When Clean Counts Most; a family’s story
Mar 17, 2021
by Matt Schiering | Chief Marketing Officer
When people think about the intersection of work and family, they may conjure images of running late for dinner or the painful choice between a tee-ball game and an important after-hours work event. But recently, in our family, that intersection took place over six days in a hospital eight miles from our home in the suburbs of NYC.
Day 1 (5,000)
The number in parentheses above and noted throughout this recounting reflects the number of platelets a routine blood test revealed in our son’s blood. For the average person, this number is approximately 125,000. This initial count, taken early in our ordeal, was barely 4% of “normal.”
It was 6 PM on a Thursday when our 23-year-old unexpectedly texted that he was coming home from work early. When he arrived and asked if one of us could drive him to urgent care, we grew alarmed. He had noted a rash on his legs and wanted to get it checked out. Even though the snow had been falling for a few hours, we braved the roads only to find a hastily written note on the door to the office: “Closed early for weather. Sorry for inconvenience.” Tensions rising, we called his former pediatrician, who suggested that we monitor his condition and wait things out until morning. Unless, of course, things got worse – which prompted our trip to the ER at Nyack Montefiore Hospital.
The hazardous road conditions had caused several traffic accidents that night. I was certain this would mean we’d be waiting hours to be seen, but they took us immediately and began a battery of tests to determine the root cause of his symptoms. Within an hour we had an early diagnosis: immune thrombocytopenia (ITP, for short). Our son was admitted, and the medical staff began a transfusion of platelets immediately. Due to COVID restrictions, we would not be permitted to visit with him until the next day at 4 PM.
Day 2 (4,000)
As concerned as we were in the wee hours of Friday morning, we were more concerned that his platelet numbers after the transfusion were lower still. We spoke with the hematologist who assured us they had several courses of action at their disposal. The next step was a corticosteroid injection given concurrently with a transfusion of IVIG. And, of course, more waiting.
In the meantime, our son was well tended to. His hospital room was pleasant, comfortable and the entire facility was spotless.
Day 3 (35,000)
Finally, some good news. We were delighted to learn that the IVIG was having the desired effect! So much so, that our son started to pivot back to his usual self with questions like, “Are you going to keep texting me every two minutes for updates?” And here I thought I was being subtle and clever by sliding in a random question or two between our Game Pidgeon chess matches. It was Saturday morning, and they anticipated he would be staying until Monday to confirm the immunotherapy was continuing to perform as expected. They administered another dose of IVIG, and we graduated from online chess to billiards, archery and connect four.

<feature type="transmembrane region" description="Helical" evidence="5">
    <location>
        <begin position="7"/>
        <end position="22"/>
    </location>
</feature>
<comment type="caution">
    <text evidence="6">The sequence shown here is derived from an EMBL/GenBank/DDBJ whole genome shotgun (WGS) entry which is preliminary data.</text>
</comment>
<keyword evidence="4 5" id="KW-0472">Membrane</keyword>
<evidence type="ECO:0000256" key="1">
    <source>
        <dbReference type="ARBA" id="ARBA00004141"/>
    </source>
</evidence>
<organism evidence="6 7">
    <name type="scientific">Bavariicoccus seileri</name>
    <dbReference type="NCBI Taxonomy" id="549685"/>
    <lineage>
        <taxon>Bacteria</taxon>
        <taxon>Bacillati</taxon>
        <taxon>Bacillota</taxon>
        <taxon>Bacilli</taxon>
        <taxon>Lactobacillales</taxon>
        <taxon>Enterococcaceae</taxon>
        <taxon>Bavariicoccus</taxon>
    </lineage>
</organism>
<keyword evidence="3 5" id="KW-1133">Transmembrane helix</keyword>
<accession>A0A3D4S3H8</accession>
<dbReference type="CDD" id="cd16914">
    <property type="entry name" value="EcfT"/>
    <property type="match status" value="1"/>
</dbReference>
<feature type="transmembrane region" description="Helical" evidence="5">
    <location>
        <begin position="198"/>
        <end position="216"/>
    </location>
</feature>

Day 4 (60,000)
We learned that doctors’ “rounds” on Sunday don’t happen quite the same as weekday or even Saturday check-ups. It was almost 3 PM before we got the news that his platelet count had nearly doubled over the prior 24 hours, bringing them up to about half of what is considered “normal.” But, progress is progress! The hematologist would return Monday morning and with further improvement, we could perhaps have our son home by that evening. We had exhausted the inventory of online text-games at this point, and he was ready for a break from us anyway, so we idled the parental “helicopter” engines and trusted the process.
Day 5 (112,000)
Around midday Monday, we received a text that his platelets were over the 100K mark. They had halted the course of IVIG therapy at this point as it appeared his immune system was back on track. However, the hematologist, out of an abundance of caution, wanted one more day and one more round of tests to be certain things were in order. We picked up some soup from his favorite local diner, brought it to him during visiting hours, and eagerly awaited a Tuesday release.
Day 6 (157,000)
Homeward bound! We got the call around lunchtime that the platelet count had hit the benchmark they were striving for, and he would be released within the hour. I’m not ashamed to admit that the official word brought a lump to my throat. No matter how old your son or daughter is, they’ll always be your child.
For those working in the infection prevention field, the goal of getting a patient home without incident is a powerful and important one. It is estimated that more than 80,000 people a year acquire an infection while hospitalized that they didn’t present with at the time of admission. Multiple IVs, myriad blood draws, sonograms to ensure proper organ size and function – so much can go awry during a hospital stay. Our gratitude to those in whom we entrusted our son’s care is beyond measure. And, to my own company, who makes the products that help ensure the transfusable drugs themselves are safe and the facilities in which they are administered are clean, our family’s appreciation is born anew. I’ve never been so grateful to work for a company that labors to ensure product safety and help prevent cross-contamination.
To get in touch with Matt or to learn how Contec plays a small but important part in contamination control and critical environment safety, reach him at Mschiering@contecinc.com For more about our solutions specific to the compounding pharmacy channel, visit: www.contechealthcare.com